August is typically the quietest month on the NBA calendar. With roster construction just about complete, teams go into hibernation before things crank up again in September. Even with USA Basketball in Rio providing a rare glimpse of August hoops, the lack of a Boston participant will leave Celtics fans daydreaming about the upcoming season.
To help endure the doldrums, we've herded together writers from some of our favorite Celtics websites to take part in our annual Celtics Summer Forecast. For much of August, we'll ask our panel to look into the crystal ball and predict how the 2016-17 season will play out for Boston.
We start with our usual leadoff hitter: How many games will the Celtics win next season?
Even as Boston's win total has climbed in each of the past two seasons -- jumping from 25 wins in Brad Stevens' first year to 48 last season in Year 3 -- our panel has been cautiously optimistic about the team's chances for success. It's telling that, this year, no writer picked the team to win less than 52 games.
In fact, our 15-member panel pegged the Celtics for an average of nearly 54 wins, a six-victory upgrade from last season. While one writer went as high as 57 wins, the remaining members stuck in a sweet spot of 52-55 wins. There is obvious optimism that the Celtics are positioned to take another step forward.
This writer has maintained that the Al Horford addition has floated somewhat under the radar because Celtics fans, eager to add even more impact talent, were more concerned about the one that got away (Kevin Durant) and a lack of trades. Horford, a four-time All-Star, improves a Boston defense that lingered in the top three in defensive rating for much of last season. Even if the Celtics didn't make obvious offensive upgrades this summer, that defense is going to give Boston a chance to compete on a nightly basis.
Just how much the East improved remains to be seen. But, assuming a smooth acclimation for Horford, the Celtics should have the benefit of continuity with their core in place after consecutive playoff seasons.
We pegged the Celtics for 54 wins. The Celtics upgraded with Horford essentially taking Jared Sullinger's spot in the rotation. Boston must replace Sullinger's rebounding and -- more importantly -- Evan Turner's efforts off the bench. But there's no reason to believe this team shouldn't win more games and challenge for the No. 2 seed in the Eastern Conference.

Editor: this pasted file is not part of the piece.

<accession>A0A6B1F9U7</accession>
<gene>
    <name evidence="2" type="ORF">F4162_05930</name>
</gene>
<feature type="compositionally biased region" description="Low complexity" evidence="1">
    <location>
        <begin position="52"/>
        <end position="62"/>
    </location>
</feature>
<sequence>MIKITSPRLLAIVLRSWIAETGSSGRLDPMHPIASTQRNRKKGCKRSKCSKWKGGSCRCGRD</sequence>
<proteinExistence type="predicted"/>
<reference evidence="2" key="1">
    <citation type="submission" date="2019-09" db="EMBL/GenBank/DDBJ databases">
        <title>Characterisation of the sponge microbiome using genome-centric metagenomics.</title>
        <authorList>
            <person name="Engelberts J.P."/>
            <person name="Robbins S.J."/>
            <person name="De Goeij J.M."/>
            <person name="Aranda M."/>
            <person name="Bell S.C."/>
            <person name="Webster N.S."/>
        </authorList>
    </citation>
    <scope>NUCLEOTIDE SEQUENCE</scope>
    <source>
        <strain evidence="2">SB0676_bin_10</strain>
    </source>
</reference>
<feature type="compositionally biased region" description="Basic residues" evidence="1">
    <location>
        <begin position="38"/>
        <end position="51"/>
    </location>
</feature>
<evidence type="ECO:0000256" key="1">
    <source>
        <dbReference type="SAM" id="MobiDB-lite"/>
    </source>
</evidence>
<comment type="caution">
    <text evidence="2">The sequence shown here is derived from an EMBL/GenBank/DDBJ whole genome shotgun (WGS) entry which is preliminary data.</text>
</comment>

In Day 2 of the Celtics Summer Forecast, our panel examines just how far that win total might help Boston advance this season (spoiler alert: there's a lot of optimism there, too). For now, our panel explains its record predictions:
Sam Sheehan, Celtics Reddit and CLNS Radio (54-28): I'll go at this from an admittedly oversimplified statistical standpoint. If you were to simply run the Celtics' record by the additions and losses to the rotation, and the respective win shares of those players, the Celtics would project to finish 49-33. The Celtics' new All-Star, Horford, projects to be worth about nine wins while the departures of the Ohio State contingent in Sullinger (4.8 win share last season, per Basketball Reference) and Evan Turner (4) work out to a total of 8.8. However, that doesn't account for the addition of an extra player to the rotation, as the Celtics will reap some of the "quality over quantity" benefits that come with adding a player of Horford’s caliber.
Marcus Smart, Terry Rozier, and Jaylen Brown will all likely be in line for those leftover minutes and Smart had a near identical win share per 48 minutes to Turner's, in an arguably tougher role. The numbers say 53-29 while the fan in me says 55-27. I'll split the difference.
Sean Penney, CelticsBlog (54-28): A Celtics team that won 48 games a year ago returns mostly intact, with the biggest addition being Horford. The All-Star big man was worth 11.6 estimated wins added last year, nearly double the man he's replacing, Sullinger (5.9 EWA). Along with the continued development of this young core, this team can easily add another six wins to its total.
Ryan Bernardoni, CelticsHub (52-30): I hate picking a specific record. I think there's an 80 percent chance the Celtics finish between 47-55 wins. I'm taking 52 instead of the 51 midpoint because I prefer even numbers.